Snow Man

Utah's Wasatch Mountains are teeming with guys who geek out over depth hoar. But there are only a few snow scientists on par with Dean Cardinale. In addition to being one of Snowbird's avalanche forecasters, the 38-year-old is also the president of Wasatch Backcountry Rescue and a certified instructor with the American Avalanche Association. He spoke to

Oct 15, 2007
Outside Magazine

OUTSIDE: How's the weather?
CARDINALE: It's nice right now, nice view and sunset. There's quite a bit of snow, and the conditions are pretty good—kind of springtime-type corn.

You're working on the Seven Summits, right?
Yeah. I climbed Everest in 2005, and Kilimanjaro, Denali, and now Elbrus. I've got my own guiding business now [World Wide Trekking,]. After the ski and climb here, I'm taking a group to Kilimanjaro, and then I'm heading back to Nepal.

But you're returning to Snowbird this winter?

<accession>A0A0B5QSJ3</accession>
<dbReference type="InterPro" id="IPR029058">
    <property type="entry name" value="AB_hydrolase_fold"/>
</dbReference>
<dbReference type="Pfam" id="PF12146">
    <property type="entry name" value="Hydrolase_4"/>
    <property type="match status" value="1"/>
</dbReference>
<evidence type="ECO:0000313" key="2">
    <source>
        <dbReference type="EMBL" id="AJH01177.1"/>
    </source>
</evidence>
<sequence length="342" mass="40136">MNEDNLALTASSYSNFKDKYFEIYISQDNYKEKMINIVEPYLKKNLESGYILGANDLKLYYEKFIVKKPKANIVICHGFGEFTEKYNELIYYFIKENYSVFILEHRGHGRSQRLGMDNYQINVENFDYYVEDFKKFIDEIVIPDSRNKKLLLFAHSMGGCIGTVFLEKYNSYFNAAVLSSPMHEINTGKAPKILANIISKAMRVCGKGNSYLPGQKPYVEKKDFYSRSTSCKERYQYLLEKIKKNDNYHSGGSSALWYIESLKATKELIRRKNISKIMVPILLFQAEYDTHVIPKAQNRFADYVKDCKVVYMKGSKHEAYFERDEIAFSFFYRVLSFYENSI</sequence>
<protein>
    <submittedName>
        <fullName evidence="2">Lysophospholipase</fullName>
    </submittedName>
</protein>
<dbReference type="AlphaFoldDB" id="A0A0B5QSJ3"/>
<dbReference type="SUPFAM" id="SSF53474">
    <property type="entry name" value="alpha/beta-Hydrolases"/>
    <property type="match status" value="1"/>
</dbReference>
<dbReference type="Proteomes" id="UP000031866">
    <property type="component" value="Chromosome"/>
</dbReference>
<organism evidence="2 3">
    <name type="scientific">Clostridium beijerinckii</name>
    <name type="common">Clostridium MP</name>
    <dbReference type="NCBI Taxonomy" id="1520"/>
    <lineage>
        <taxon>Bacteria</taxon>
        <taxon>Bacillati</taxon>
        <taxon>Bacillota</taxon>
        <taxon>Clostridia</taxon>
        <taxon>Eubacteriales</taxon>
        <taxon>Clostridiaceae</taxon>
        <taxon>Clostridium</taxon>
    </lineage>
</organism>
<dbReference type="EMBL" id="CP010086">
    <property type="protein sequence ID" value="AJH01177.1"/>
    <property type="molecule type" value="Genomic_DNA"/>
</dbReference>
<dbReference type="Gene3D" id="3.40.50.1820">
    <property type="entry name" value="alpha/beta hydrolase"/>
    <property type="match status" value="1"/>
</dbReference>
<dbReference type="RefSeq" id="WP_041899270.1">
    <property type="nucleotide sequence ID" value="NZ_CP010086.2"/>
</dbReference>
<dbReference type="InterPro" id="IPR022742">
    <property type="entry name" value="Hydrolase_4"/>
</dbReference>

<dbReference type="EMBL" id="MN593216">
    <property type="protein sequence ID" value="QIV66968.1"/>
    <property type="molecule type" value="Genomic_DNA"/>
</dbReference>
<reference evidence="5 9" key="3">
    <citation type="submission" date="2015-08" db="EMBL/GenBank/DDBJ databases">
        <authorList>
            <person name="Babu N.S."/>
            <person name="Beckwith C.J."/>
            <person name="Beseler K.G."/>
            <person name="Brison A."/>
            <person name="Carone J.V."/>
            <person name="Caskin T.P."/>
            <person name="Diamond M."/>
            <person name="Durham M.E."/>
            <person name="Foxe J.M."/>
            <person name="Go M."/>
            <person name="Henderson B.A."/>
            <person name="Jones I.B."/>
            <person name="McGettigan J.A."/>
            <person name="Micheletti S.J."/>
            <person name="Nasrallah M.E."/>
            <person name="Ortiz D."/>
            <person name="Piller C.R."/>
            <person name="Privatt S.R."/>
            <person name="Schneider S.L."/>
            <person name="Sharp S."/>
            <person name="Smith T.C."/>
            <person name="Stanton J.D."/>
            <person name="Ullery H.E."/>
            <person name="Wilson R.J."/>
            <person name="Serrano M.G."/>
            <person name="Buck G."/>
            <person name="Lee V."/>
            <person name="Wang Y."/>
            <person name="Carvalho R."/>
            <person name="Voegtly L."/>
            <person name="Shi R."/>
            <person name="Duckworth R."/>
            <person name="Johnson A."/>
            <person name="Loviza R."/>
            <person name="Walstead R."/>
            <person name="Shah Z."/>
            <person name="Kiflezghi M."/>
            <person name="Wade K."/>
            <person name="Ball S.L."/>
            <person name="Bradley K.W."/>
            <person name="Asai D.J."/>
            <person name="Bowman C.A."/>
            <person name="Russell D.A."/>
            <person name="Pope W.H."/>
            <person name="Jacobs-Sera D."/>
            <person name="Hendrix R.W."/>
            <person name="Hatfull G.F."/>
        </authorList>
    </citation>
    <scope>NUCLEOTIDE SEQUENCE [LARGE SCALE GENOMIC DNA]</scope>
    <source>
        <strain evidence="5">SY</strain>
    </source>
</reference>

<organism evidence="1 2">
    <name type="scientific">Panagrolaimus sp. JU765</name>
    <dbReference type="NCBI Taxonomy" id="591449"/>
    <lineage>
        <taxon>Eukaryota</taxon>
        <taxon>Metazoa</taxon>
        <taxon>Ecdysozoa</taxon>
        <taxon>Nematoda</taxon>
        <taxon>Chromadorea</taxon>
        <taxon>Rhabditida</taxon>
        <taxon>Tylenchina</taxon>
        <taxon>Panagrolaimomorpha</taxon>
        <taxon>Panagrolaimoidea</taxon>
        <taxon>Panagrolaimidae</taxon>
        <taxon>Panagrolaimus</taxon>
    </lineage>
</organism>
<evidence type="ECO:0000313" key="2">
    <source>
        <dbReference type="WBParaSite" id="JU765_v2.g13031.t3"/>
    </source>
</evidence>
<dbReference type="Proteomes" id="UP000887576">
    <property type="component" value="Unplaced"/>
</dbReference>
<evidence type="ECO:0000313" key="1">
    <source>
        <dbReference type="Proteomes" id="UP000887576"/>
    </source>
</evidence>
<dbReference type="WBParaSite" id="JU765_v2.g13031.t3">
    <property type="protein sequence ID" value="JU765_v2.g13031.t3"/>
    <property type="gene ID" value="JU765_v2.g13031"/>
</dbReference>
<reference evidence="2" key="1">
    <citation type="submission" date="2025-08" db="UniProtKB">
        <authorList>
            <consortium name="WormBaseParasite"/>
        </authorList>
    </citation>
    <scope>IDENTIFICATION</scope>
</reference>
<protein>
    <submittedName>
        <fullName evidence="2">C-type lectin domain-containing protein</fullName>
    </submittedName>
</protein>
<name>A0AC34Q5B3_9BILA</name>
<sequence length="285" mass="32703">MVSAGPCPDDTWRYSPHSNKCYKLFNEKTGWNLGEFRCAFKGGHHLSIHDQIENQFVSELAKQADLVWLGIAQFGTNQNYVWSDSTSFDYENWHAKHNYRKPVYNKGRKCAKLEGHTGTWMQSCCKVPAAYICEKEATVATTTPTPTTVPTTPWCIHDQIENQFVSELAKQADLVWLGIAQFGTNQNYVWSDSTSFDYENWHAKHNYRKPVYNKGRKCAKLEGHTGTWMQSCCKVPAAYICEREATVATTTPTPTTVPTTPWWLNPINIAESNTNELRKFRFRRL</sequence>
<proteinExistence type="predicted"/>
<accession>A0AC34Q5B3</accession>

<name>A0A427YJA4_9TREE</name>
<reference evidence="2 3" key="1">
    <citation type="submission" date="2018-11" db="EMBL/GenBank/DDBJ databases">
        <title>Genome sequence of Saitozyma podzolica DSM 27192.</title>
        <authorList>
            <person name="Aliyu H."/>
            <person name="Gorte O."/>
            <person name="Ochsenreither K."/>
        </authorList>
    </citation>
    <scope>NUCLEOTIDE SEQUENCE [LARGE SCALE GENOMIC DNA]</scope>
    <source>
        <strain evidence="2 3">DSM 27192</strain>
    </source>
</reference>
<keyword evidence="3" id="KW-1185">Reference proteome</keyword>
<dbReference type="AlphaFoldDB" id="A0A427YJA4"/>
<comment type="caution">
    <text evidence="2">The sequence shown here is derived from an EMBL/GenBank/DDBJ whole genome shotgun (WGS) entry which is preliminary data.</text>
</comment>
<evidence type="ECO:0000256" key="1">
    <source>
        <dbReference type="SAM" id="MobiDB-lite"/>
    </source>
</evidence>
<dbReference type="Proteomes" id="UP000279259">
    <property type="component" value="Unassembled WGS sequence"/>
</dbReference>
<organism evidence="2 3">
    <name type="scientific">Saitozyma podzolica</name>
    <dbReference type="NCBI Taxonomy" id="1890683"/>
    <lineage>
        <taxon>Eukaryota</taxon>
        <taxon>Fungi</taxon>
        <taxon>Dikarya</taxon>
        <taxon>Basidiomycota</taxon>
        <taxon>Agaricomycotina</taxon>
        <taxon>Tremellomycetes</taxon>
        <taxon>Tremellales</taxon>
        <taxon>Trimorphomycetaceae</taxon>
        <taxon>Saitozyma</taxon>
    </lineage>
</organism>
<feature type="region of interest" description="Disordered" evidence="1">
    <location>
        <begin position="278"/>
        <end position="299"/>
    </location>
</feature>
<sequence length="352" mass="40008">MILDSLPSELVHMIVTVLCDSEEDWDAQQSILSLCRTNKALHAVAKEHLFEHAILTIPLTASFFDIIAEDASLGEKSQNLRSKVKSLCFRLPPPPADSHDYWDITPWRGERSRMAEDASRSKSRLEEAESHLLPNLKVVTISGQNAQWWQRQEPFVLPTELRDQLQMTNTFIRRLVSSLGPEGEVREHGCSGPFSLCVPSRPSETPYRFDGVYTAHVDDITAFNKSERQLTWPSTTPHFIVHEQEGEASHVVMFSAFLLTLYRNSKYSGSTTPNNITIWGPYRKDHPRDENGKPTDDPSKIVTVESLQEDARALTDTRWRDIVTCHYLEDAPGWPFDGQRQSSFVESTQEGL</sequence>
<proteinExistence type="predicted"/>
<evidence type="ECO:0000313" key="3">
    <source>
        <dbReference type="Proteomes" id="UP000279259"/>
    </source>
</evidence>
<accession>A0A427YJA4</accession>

Oh, yeah, Snowbird's my main gig. It's where my home is, where my heart is. I usually get back in mid-October to make sure I'm all set up with the weather instrumentation before the snow flies. And once it starts, I'm in the field every day doing data collection and control work.

Any backcountry advice?
Don't get too comfortable with it. And of course you need to be prepared and get out there and practice your rescue skills. There are now four fully automated rescue-training facilities scattered about the Wasatch backcountry. [The training is free. Go to for more information and locations.]

What's your favorite piece of rescue gear?
The most important thing is that you need to think of it all—beacon, probe, and shovel—as a package, and you need to be able to use each one as fast as you can. My new favorite piece of gear is actually a Petzl Tikka XP [$50;]. It has this little slider that changes the light from a long spot beam to a more diffuse LED beam for working at your hands. When it's cold and dark, a handy feature like that can mean so much.